The study, led by the Barcelona Hospital Clinic, will be shortly published in the New England Journal of Medicine.
This was one of the conclusions of a scientific meeting, organised by the University Hospital of Navarra in Pamplona, which dealt with novelties in the systematic treatment of hepatocarcinoma. Doctor Ruth Vera García, Head of the Oncological Medicine Service at the Hospital of Navarra, Doctor Javier Bustamante Schneider of the Digestive System Service at Cruces Hospital in Bilbao and Doctors Mercedes Iñarrairaegui Bastarrica and Bruno Sangro Gómez-Acebo, both from the Hepatology Unit of the University Hospital of Navarra, presented novelties in the systematic treatment of hepatocarcinoma. The medics coincided in emphasising that the complexity of these patients, often suffering from hepatic cirrhosis also, means that the disorder has to be approached in a multidisciplinary manner and treated at centres which have all possible treatment resources available.
The fifth most common tumour
Hepatocarcinoma is the most frequent hepatic tumour, fifth in overall worldwide cancer rates and the third cause of cancer deaths in the world. In Spain, as in the rest of Mediterranean Europe, some 10 cases per one hundred thousand inhabitants appear every year – a rate of about 500 cases in Spain annually (50 in Navarre). In more than half the cases local curative treatment such as surgery, transplant or percutaneous ablation; or palliative ones, such as arterial embolisation or radioembolisation with radioactive spheres, can be applied.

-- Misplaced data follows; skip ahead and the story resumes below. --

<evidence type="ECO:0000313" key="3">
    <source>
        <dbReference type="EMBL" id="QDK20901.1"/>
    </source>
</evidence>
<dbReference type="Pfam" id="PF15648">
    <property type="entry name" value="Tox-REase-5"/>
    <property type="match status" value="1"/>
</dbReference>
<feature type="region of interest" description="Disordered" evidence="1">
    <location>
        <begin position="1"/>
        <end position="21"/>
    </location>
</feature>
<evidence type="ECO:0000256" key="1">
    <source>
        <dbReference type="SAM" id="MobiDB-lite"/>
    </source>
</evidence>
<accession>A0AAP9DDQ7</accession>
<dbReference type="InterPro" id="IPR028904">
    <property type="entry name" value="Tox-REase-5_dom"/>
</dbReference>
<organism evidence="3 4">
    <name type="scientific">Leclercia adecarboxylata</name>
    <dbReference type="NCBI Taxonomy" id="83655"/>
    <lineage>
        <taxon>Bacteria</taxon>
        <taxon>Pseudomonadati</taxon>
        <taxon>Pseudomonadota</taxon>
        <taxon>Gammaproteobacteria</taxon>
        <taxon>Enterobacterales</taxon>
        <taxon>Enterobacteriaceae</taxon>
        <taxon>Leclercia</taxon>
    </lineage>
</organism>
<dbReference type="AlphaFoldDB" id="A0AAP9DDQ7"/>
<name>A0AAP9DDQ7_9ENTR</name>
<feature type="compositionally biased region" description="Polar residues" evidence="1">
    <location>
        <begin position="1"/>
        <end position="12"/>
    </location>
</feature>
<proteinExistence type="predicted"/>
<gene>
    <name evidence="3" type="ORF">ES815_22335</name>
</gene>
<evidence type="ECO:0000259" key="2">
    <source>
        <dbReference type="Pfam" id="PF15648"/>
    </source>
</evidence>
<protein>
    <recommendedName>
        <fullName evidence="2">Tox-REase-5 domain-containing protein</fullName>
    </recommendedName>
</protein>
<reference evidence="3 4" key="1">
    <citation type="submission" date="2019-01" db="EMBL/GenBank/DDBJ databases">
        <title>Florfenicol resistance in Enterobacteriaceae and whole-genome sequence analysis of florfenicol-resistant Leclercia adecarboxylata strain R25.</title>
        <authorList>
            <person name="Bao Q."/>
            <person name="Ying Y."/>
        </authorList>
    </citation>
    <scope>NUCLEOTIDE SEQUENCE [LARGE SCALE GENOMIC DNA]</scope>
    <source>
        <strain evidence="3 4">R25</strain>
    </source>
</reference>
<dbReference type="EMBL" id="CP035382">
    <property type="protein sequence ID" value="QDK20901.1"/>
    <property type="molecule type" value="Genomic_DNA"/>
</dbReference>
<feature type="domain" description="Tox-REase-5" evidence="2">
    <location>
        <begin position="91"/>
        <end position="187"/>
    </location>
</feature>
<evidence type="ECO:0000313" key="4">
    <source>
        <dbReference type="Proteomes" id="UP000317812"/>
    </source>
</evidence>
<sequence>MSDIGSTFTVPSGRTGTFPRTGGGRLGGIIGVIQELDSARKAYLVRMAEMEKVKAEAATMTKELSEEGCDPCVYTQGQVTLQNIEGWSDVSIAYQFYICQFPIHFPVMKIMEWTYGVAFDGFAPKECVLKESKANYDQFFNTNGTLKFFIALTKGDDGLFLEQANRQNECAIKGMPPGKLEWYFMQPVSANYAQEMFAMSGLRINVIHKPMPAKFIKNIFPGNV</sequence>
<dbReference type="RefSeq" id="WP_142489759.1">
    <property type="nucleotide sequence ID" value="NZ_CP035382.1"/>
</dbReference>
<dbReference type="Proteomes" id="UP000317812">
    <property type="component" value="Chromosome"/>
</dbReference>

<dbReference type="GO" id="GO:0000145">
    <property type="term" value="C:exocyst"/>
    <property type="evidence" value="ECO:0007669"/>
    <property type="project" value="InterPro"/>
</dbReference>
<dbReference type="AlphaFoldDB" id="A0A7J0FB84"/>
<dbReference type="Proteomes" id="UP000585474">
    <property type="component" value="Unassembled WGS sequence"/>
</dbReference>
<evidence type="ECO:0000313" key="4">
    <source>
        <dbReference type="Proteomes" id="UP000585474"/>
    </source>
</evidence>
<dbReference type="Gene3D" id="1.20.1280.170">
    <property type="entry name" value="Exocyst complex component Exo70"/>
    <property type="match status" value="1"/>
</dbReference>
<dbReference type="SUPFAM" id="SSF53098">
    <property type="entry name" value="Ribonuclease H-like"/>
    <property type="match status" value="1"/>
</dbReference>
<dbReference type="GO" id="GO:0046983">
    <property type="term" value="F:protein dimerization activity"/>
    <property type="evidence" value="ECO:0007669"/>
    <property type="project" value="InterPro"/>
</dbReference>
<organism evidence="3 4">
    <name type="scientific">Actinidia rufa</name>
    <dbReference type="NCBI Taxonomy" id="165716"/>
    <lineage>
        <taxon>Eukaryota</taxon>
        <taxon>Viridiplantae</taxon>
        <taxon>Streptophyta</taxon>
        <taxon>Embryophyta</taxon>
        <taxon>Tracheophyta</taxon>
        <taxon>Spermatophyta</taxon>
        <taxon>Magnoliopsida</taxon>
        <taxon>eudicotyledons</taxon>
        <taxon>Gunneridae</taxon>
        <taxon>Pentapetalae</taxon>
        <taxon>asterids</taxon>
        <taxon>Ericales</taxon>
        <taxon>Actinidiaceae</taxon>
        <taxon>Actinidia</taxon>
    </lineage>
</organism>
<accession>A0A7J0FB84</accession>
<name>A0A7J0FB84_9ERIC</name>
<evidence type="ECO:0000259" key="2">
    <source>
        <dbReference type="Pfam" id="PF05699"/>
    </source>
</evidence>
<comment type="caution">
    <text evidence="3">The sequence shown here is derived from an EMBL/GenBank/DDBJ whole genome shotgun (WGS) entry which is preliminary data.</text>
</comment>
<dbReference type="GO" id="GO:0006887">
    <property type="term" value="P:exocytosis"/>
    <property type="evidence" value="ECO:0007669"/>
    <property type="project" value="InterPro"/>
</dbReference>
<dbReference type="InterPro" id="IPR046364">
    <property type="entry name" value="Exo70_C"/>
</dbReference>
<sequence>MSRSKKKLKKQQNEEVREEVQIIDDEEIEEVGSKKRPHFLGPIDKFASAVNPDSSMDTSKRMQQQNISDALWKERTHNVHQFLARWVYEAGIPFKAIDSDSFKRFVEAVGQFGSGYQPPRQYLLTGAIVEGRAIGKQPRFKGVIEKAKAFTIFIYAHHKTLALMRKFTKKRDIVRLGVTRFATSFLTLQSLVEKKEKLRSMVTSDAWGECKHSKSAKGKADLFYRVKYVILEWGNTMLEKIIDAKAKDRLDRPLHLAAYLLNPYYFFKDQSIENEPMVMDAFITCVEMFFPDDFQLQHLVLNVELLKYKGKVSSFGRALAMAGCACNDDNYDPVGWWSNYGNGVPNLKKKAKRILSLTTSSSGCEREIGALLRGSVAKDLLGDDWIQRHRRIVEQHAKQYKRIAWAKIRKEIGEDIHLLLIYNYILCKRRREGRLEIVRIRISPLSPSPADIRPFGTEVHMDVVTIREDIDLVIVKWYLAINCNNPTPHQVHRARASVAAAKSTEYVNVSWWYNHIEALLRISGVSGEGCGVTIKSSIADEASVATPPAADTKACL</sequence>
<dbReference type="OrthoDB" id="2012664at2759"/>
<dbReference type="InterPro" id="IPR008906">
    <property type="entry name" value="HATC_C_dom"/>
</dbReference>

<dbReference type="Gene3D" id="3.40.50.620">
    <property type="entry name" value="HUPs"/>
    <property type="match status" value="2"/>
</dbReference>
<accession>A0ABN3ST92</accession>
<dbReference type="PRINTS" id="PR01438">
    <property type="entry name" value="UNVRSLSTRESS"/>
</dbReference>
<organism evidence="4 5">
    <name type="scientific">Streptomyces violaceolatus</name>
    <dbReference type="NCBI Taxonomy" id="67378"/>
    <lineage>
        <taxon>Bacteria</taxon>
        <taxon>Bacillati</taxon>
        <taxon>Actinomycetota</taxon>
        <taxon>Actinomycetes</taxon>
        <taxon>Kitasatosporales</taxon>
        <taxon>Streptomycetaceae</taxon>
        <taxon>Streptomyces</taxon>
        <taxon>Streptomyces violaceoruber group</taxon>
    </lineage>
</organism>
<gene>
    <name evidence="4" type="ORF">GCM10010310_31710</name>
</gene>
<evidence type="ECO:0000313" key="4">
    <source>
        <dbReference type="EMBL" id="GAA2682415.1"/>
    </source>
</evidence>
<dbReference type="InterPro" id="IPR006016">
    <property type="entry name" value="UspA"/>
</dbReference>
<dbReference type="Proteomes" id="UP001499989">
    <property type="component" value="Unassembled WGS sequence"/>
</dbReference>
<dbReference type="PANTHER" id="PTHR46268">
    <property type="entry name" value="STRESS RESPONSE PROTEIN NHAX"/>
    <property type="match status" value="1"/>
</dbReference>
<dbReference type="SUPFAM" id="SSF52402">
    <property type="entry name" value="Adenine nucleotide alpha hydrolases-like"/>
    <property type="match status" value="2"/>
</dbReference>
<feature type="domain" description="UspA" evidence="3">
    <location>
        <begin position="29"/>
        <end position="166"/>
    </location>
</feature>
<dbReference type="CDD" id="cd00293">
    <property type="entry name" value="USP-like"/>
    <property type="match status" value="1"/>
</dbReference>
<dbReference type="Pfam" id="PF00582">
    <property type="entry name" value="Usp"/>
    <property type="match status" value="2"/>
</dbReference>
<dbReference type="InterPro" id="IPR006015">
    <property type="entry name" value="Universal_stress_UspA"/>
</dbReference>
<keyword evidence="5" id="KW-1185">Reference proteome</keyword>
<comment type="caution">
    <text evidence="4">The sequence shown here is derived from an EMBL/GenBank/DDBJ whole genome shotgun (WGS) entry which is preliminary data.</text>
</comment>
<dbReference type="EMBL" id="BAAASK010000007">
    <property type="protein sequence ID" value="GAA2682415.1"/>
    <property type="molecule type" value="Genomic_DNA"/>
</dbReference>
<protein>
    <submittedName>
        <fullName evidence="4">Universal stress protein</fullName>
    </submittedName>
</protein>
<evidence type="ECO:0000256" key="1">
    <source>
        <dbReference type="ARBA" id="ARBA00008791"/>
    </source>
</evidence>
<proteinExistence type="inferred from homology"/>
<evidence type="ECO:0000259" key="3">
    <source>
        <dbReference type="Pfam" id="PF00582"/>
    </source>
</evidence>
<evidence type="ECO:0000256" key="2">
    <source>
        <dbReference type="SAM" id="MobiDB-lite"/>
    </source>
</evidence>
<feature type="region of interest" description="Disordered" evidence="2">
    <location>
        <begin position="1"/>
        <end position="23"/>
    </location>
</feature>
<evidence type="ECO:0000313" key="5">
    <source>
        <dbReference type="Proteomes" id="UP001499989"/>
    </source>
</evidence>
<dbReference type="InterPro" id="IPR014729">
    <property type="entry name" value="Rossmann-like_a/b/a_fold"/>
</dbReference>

In the rest of the cases, the prognosis is not good but, in the last five years, there have appeared more than ten pharmaceutical medicines known as biological agents or directed pharmaceutical drugs, the use of which in this tumour is currently being actively investigated, giving rise to a real hope for these patients.
Of these pharmaceutical medicines, Sorafenib has been the first to demonstrate its efficacy and the European Medicines Agency has recently authorised its use for this tumour, given that it can prolong patient survival at the cost of some side effects which, in 80% of cases, are manageable with a number of preventative or therapeutic measures.
Irati Kortabitarte | alfa
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There are videos on the internet that can make one marvel at technology. For example, a smartphone is casually bent around the arm or a thin-film display is rolled in all directions and with almost every diameter. From the user's point of view, this looks fantastic. From a professional point of view, however, the question arises: Is that already possible?
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So-called quantum many-body scars allow quantum systems to stay out of equilibrium much longer, explaining experiment | Study published in Nature Physics
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